Tuesday, March 20, 2007

Lobbyist Ban… Where’s the Screaming?

Lobbyist contributions forbidden? Two questions… Why was this not existing law? Anyone doubt Fletcher and Northup were screaming when ruling occurred?

From the Lexington Herald-Leader:

The three gubernatorial slates that contain state legislators may be at a disadvantage in raising campaign funds, due to a ruling today from the Legislative Ethics Commission.

The panel unanimously voted that lobbyists cannot contribute to a gubernatorial slate that contains a legislator. The action was a response to a question to the commission on whether a non-legislative member of a gubernatorial slate can request a lobbyist to contribute to the campaign. The panel did not make public who raised the question. George Troutman, chairman of the commission, said a slate that disagrees with the panel's ruling could take the issue to Franklin Circuit Court. He said any affected slate that already has received money from a lobbyist would have to return it.

Three legislators are running on gubernatorial slates this year. House Minority Leader Jeff Hoover, R-Jamestown, is running as lieutenant governor candidate with former U.S. Rep.Anne Northup, Democratic House Speaker Jody Richards of Bowling Green is a candidate for governor and Sen. Daniel Mongiardo of Hazard is the running mate of Democratic gubernatorial candidate Steve Beshear. Rep. David Osborne, a Republican from Oldham County, has proposed a measure in this year's legislative session that would allow legislators running for office to accept contributions from lobbyists as well as another proposal that would ban all candidates from taking lobbyists' money. He suggested that provision as an amendment to a Senate campaign finance bill that has been stalled in the House.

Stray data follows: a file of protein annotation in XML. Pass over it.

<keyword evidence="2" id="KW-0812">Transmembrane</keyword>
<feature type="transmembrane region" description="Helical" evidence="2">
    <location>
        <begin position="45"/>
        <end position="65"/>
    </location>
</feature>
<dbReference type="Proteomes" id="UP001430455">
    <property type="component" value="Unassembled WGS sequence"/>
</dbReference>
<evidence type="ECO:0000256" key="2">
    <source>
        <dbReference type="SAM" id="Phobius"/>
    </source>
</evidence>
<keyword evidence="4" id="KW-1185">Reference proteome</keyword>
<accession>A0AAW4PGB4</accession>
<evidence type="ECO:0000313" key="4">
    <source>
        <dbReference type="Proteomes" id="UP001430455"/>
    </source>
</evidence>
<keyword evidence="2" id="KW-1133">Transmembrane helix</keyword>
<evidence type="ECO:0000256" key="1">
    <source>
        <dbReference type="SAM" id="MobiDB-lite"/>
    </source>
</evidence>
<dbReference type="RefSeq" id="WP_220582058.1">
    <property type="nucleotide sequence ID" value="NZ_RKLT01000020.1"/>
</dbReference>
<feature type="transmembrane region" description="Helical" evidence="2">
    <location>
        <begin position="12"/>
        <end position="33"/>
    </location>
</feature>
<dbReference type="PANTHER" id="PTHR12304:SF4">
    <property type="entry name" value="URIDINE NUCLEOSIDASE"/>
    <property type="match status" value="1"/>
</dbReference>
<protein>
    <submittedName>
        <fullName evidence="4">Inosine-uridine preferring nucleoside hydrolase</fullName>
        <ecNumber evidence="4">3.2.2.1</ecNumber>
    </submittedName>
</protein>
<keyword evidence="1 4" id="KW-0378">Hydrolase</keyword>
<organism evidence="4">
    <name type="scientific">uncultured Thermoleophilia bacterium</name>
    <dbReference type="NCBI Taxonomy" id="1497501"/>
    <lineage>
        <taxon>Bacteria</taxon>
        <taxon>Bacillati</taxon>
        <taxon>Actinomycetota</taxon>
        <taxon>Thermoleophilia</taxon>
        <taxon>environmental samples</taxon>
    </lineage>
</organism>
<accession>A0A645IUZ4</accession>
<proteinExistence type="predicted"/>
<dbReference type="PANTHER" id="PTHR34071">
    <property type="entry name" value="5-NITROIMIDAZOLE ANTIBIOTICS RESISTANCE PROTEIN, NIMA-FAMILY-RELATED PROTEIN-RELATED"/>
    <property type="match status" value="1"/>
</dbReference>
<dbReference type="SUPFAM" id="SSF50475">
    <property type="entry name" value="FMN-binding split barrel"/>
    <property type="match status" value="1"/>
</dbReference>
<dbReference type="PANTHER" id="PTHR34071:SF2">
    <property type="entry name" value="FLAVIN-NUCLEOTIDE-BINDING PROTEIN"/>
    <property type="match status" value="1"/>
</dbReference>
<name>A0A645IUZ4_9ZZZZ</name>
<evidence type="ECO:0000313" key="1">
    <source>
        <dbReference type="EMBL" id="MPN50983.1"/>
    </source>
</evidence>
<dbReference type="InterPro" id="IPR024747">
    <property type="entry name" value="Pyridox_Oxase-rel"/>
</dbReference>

Osborne, who is backing Northup and Hoover's ticket against Gov. Ernie Fletcher and Paducah businessman Billy Harper, said he hasn't spoken to any of the lawmakers running for state office about his proposals. Currently, legislators are barred from taking campaign contributions from lobbyists who are paid to urge lawmakers to pass or oppose certain proposals. That means even state legislators who are running for another state office, such as governor, attorney general or treasurer, cannot take checks from lobbyists. But their opponents who aren't legislators can. The ethics ruling today means the law also applies to the slate.

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